Introduction to the concept of programming languages, and to Fortran 90 in particular.
Introduction to the UNIX operating system: including text editors, the directory system, basic utilities, the edit-compile-run cycle.
Introduction to Fortran 90, including the use of variables, constants, arrays and the different Fortran data types; iteration (do-loops) and conditional branching (if statements).
Modular design : subroutines and functions, the intrinsic functions.
Simple input/output, such as the use of format statements for reading and writing, File handling, including the Fortran open and close statements, practical read/write of data files. The handling of character variables.
Programming to solve physical/chemistry problems.
This module appears in:
- Physical Sciences Foundation & Stage 1
- STMS Undergraduate Stage 1
Workshops (34 hours).
Total study time 150 hrs (including private study time).
This is not available as a wild module.
Method of assessment
Coursework 100% including class tests and homework
A systematic understanding of how computers work according to human's instructions.
Knowledge and understanding of computing programme F90 and principles, and their application to diverse areas of applications.
An ability to solve problems in physics/mathematics/chemistry using appropriate mathematical tools. Ability to use computational methods for the practical application of theory and to use information technology and data-processing skills to search for, assess and interpret chemical information and data.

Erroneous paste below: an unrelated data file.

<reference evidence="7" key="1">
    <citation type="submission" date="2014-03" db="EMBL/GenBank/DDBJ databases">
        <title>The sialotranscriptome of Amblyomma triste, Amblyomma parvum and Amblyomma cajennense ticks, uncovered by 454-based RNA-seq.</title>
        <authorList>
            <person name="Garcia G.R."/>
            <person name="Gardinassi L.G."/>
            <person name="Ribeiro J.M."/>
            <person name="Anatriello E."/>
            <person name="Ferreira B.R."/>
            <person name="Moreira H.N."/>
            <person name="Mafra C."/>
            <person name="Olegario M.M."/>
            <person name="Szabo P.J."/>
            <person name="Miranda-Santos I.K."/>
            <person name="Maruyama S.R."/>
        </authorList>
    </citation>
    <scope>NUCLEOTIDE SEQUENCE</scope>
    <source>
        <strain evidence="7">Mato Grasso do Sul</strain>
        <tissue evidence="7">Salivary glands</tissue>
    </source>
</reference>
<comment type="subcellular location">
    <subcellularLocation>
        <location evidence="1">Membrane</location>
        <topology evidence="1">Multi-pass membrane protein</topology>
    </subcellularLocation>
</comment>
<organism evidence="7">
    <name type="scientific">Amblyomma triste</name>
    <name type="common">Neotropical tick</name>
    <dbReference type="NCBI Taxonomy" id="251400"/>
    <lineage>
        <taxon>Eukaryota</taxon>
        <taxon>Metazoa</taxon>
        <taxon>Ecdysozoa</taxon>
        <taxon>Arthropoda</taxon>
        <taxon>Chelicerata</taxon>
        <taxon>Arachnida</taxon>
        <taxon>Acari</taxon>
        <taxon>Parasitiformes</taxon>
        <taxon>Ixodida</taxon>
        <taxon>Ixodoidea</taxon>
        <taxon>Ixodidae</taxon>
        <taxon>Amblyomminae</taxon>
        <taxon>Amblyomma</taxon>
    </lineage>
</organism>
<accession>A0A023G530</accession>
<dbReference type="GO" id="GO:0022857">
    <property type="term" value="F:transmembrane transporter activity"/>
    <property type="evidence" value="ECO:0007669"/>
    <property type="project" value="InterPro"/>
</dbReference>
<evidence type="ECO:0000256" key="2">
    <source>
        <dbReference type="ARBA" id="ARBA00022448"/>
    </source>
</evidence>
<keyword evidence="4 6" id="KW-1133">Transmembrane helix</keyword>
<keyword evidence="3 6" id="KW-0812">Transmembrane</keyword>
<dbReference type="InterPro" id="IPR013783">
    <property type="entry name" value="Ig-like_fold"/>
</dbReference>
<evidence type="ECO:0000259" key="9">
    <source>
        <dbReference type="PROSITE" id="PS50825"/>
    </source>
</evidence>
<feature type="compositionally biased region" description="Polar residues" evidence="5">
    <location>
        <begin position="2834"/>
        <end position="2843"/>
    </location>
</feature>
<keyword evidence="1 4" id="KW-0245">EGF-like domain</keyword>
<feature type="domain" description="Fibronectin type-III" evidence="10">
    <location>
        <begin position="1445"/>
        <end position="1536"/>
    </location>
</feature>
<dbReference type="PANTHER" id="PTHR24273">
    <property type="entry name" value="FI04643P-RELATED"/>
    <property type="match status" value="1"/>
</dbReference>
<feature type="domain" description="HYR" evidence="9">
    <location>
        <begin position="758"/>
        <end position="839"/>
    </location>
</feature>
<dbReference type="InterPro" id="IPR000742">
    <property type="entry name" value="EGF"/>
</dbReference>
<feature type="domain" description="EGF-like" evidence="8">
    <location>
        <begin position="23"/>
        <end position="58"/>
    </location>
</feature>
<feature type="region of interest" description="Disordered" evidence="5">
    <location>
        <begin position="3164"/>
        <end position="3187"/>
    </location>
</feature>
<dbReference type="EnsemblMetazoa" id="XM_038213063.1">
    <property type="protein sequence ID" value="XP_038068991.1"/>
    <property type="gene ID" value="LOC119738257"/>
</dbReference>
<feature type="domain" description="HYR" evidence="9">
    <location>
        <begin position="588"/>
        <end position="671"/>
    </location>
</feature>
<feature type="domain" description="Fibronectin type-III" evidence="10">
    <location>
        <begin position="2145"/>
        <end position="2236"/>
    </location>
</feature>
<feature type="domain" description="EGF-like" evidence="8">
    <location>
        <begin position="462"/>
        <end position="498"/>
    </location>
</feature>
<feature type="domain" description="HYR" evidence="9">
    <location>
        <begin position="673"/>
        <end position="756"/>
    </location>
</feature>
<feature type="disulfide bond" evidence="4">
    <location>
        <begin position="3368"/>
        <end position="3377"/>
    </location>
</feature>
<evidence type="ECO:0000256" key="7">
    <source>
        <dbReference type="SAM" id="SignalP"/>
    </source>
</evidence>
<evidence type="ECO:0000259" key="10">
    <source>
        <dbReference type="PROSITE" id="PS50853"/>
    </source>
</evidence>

An ability to use mathematical techniques and analysis to model physical behaviour using computer programming.
Competent use of appropriate C&IT packages/systems for the analysis of data and the retrieval of appropriate information.
An ability to present and interpret information graphically using a computer.
An ability to make use of appropriate texts, research-based materials or other learning resources as part of managing their own learning, and develop simple algorithms.
Ability to recognise and analyse problems and plan strategies for their solution by the evaluation, interpretation and synthesis of scientific information and data. Ability to adapt and apply methodology above to solve advanced and unfamiliar problems found in computer programming.
Programming skills, in the context of both problems with well-defined solutions and open-ended problems. Numeracy is subsumed within this area.
Analytical skills associated with the need to pay attention to detail and to develop an ability to manipulate precise and intricate ideas, to construct logical arguments and to use technical language correctly.
Personal and interpersonal skills the ability to work independently, to use initiative, to organise oneself to meet deadlines and to interact constructively with other people within a professional environment. Including the ability to communicate and interact with professionals from other disciplines.
Problem-solving skills, relating to qualitative and quantitative information, extending to situations where evaluations have to be made on the basis of limited information .Including the demonstration of self-direction and originality.
Information-retrieval skills, in relation to primary and secondary information sources, including information retrieval through on-line computer searches.